Cover: Evaluating Methods to Estimate the Effect of State Laws on Firearm Deaths

Evaluating Methods to Estimate the Effect of State Laws on Firearm Deaths

A Simulation Study

Published Dec 10, 2018

by Terry L. Schell, Beth Ann Griffin, Andrew R. Morral


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Research Question

  1. What statistical methods are most appropriate to analyze the effects of gun policies?

The RAND Corporation launched its Gun Policy in America initiative with the goal of creating objective, factual resources for policymakers and the public on the effects of gun laws. As a part of this project, RAND researchers conducted a systematic literature review and evaluation of scientific studies on the effects of 13 classes of policies. One of the findings of the review was that the effects of policies estimated in the literature appeared to be sensitive to the specific statistical methods that were employed. This suggests the importance of identifying the most-appropriate statistical methods to use on these data.

In this report, the authors use simulations to assess the performance of a wide range of statistical models commonly used in the gun policy literature to estimate the effects of state-level gun policies on firearm deaths. The study aimed to identify the most-appropriate statistical modeling and analysis methods for estimating the effect of these policies on firearm deaths, which may help in the evaluation of whether estimates from prior research can be considered to be accurate. The results suggest substantial statistical problems with many of the methods used. The authors also identify the best method among those assessed.

This report should be of interest to researchers familiar with statistical methods for estimating causal effects in longitudinal time series data, those who are trying to understand the effects of gun policies as revealed in the existing literature, or those who are planning new studies that use statistical models to investigate these effects.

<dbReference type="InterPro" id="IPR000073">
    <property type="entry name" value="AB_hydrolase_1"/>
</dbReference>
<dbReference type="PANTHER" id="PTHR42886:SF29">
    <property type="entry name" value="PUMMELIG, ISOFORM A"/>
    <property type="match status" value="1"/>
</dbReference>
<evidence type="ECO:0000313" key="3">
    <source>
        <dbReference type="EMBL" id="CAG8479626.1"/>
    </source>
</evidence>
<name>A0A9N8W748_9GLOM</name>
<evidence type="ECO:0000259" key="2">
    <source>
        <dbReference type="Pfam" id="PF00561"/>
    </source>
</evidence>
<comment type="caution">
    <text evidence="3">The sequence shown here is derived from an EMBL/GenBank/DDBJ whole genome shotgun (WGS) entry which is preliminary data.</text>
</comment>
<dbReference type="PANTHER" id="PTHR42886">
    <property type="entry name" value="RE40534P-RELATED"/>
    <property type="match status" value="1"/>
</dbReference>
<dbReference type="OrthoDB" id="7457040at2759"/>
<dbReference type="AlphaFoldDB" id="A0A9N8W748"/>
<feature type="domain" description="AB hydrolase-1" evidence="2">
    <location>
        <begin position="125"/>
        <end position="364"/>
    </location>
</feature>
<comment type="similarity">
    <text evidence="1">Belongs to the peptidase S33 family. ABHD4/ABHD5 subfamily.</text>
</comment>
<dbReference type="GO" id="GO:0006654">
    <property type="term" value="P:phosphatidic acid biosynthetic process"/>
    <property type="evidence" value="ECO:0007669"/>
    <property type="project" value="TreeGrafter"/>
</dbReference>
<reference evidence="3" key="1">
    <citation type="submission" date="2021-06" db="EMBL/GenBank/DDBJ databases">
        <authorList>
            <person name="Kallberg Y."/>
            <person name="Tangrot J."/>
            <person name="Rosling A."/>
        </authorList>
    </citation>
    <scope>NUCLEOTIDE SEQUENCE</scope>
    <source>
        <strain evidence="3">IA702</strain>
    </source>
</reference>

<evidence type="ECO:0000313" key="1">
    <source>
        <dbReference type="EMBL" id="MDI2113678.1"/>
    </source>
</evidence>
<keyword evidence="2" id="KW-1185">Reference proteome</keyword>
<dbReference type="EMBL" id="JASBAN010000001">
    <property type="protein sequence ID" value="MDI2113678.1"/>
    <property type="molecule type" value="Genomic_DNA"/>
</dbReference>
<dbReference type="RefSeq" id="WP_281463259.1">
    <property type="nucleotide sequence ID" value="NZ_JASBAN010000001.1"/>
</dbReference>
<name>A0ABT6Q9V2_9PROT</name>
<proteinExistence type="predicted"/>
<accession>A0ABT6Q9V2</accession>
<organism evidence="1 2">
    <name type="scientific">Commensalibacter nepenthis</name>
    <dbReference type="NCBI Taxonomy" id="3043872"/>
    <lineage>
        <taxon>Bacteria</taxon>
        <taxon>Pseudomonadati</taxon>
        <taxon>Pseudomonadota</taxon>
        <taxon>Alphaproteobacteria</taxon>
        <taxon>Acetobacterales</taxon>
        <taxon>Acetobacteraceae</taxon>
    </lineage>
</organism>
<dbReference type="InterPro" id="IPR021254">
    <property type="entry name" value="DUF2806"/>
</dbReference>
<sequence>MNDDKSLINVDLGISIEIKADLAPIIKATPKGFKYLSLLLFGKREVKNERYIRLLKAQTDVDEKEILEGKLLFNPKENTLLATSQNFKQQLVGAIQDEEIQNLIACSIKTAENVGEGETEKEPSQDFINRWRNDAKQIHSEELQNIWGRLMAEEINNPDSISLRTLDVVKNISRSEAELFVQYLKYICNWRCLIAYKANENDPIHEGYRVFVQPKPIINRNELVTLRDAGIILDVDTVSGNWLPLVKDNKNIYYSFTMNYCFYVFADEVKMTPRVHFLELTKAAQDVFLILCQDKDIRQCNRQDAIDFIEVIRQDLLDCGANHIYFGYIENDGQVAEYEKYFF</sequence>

Key Findings

  • Simulation results reveal that many commonly used modeling approaches in gun policy research have quite poor type 1 error rates.
  • Several models have type 1 error rates ten times greater than the nominal α = 0.05 that was intended.
  • Huber and cluster adjustments often do not fix these problems, and Huber adjustments can sometimes make them worse.
  • The models also had surprisingly low statistical power to detect an effect-sized equivalent to a change of 1,000 deaths per year if a law were implemented nationally.
  • Most models could correctly reject the null hypothesis only about 10 percent of the time with this true effect. With power this low, a large fraction of effects that are statistically significant will be found to be in the opposite direction as the true effect, and all significant effects will greatly exaggerate the magnitude of the true effect.
  • One model was identified as having the best performance across all assessed criteria. This model is a negative binomial model of firearm deaths that includes time-fixed effects, an autoregressive effect, and change coding for the law effect. The preferred specification includes no state-fixed effects or standard error adjustment.


  • Researchers should consider using Bayesian statistical methods when estimating the effect of state laws on firearm death rates.
  • Given the lack of power to conduct traditional significant testing, policymakers will be well served to understand the range of possible effects associated with a given policy and where the weight of current evidence lies.
  • To correctly estimate the uncertainty in the model estimates, the models may need to include an autoregressive term. However, this requires careful consideration of how effects are coded to avoid dramatically biased effect estimates.

This project is a RAND Venture. Funding was provided by gifts from RAND supporters and income from operations.

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